Sternbergh has a lot of things going on in Shovel Ready. He’s got to concoct a hit man the audience can relate to, he’s got to sketch in a crippled New York and a world changed by ubiquitous but expensive VR, he’s got to find a plot of some kind for those ideas to anchor in, and he has to write well enough to overcome the fact that in his dystopian near future, the economic collapse has stolen all the quote marks.
I mean it as a compliment when I say that he does best with the quote marks thing. It’s incredibly annoying to read a novel which is first person narrated as direct speech and has nothing to differentiate between the narrator talking to the read and the characters talking to each other. It’s why I still haven’t read most of George V Higgins’ early books. Sternbergh pulls it off; you can tell who’s talking and who they’re talking to, with no more difficulty than I’ve experienced in conventional narrative. That’s much harder to do than Sternbergh makes it look.
For the rest; he chickens out on his antihero, who turns heroic at the drop of a hat and has far too sympathetic a backstory. The collapse of New York is well thought out, though I imagine real New Yorkers would argue the point. Sternbergh gives us a New York where a dirty bomb and a succession of car bombs finally made New Yorkers cut and run, escaping either into the rest of the US or virtual reality. I’m not sure I buy it, but it’s a novel angle on the question of what makes a citizen into a refugee, and the tipping point where you go from one to the other.
A world changed by VR? Sternbergh’s by no means the first person to make the point that if we had the holodeck, no-one would ever get out of bed again, so the question is what does he say next? The most unexpected thing is probably his notion that it sidelines the internet completely, making it as quaint and marginal as fax machines are now. The plot twist which drives the big reveal is far less surprising; of course the new technology is used for beastliness. The actual beastliness is quite clever; it’s surprising, and yet obvious in hindsight. And horrible, although that kind of goes without saying in a book where the narrator is a man who goes around killing people with a box cutter; you’ve got to up the villain ante a lot to make that look good.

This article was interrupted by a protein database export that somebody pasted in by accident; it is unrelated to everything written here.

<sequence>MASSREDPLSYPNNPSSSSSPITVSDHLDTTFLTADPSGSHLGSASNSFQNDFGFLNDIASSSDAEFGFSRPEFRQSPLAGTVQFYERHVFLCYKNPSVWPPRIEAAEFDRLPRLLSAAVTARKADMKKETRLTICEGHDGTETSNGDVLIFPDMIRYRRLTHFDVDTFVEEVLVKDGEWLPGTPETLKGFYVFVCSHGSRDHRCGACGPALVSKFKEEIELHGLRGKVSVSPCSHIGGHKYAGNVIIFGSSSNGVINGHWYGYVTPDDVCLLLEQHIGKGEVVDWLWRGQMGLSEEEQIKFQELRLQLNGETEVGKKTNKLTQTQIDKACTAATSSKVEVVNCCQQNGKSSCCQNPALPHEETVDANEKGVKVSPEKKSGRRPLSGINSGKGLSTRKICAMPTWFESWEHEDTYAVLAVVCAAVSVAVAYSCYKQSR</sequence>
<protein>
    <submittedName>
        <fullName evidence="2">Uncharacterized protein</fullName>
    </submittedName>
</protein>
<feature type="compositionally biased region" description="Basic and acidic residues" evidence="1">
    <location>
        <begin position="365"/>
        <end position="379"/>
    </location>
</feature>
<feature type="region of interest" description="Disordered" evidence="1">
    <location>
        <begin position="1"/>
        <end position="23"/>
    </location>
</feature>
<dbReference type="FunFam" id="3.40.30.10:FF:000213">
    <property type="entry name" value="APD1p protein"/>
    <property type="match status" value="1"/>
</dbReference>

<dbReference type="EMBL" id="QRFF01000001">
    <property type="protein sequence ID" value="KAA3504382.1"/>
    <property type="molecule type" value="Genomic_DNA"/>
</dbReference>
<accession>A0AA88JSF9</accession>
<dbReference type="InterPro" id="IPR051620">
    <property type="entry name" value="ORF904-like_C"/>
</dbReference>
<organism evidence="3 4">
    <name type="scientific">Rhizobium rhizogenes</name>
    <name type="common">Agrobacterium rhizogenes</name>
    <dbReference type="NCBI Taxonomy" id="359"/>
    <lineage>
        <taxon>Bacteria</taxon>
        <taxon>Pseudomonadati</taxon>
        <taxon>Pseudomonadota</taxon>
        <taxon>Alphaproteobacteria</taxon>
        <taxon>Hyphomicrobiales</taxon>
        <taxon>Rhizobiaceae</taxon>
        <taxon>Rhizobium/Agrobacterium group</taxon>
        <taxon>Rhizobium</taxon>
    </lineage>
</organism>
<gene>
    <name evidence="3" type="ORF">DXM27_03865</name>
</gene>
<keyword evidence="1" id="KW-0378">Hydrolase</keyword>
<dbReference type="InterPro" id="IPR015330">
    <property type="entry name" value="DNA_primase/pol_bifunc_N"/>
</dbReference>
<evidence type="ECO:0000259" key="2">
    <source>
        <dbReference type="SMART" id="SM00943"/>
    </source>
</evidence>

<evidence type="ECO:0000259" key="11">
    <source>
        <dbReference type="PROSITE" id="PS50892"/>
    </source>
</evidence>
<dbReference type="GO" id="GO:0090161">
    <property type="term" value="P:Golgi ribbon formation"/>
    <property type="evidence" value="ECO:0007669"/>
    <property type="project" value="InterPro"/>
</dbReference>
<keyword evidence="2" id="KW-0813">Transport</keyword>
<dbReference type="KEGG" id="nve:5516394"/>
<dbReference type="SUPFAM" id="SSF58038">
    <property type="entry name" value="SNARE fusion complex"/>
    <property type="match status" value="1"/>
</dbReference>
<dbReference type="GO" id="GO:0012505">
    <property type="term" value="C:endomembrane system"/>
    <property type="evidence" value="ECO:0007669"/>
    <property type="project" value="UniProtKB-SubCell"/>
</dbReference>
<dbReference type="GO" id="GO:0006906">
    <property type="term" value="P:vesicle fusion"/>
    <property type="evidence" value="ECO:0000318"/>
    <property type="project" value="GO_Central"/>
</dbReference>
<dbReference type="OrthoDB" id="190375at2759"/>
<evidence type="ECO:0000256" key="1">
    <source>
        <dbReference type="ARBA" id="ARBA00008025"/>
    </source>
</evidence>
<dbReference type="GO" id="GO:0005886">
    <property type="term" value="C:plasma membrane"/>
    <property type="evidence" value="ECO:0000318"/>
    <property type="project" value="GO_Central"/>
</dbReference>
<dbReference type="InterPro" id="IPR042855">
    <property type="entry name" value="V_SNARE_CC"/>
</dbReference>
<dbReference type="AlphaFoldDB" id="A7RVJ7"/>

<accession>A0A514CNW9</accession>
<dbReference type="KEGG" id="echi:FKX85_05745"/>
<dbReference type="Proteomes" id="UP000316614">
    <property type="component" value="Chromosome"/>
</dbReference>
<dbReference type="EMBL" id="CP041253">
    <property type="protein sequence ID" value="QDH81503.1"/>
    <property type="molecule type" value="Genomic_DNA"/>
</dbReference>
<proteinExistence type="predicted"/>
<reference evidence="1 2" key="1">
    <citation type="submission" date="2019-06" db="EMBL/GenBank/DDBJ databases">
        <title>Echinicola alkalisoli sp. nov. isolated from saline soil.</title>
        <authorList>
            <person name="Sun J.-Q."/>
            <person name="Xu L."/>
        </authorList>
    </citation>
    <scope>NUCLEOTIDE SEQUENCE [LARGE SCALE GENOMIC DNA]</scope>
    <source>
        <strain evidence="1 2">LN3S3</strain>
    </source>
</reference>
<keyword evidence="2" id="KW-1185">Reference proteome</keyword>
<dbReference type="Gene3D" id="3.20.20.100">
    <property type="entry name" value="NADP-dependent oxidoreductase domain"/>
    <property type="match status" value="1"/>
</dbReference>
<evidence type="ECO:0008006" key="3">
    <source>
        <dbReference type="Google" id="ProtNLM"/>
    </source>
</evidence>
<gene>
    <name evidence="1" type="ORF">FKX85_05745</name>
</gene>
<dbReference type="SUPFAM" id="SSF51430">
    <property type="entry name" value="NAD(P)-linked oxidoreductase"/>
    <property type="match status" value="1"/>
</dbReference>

The weird thing is the way that it’s treated as somehow notable that a new technology is used not just for pleasure, but cruel pleasure; that the premium product is based on suffering. To me, this seems almost obvious. On the one hand, you don’t need to pay people to share an experience which is genuinely fun for everyone. It turns into something you pay for when the people on the serving end would rather be doing something else. But the other angle is simpler, and perhaps more depressing. Rich people are the people with the most money. And to BE the people with the most money, they had to be the kind of people who enjoyed taking things off other people. Sure, some of them just don’t care that they’re getting rich by making other people poor. But there’s going to be a lot of people in that demographic for whom it’s not just about winning; it’s about the other guy losing. And of course those people are going get their kicks from other people suffering. It shouldn’t surprise us; it’s something we ought to be ready for. Yes, behind every great fortune is a great crime. And often, ahead of it too.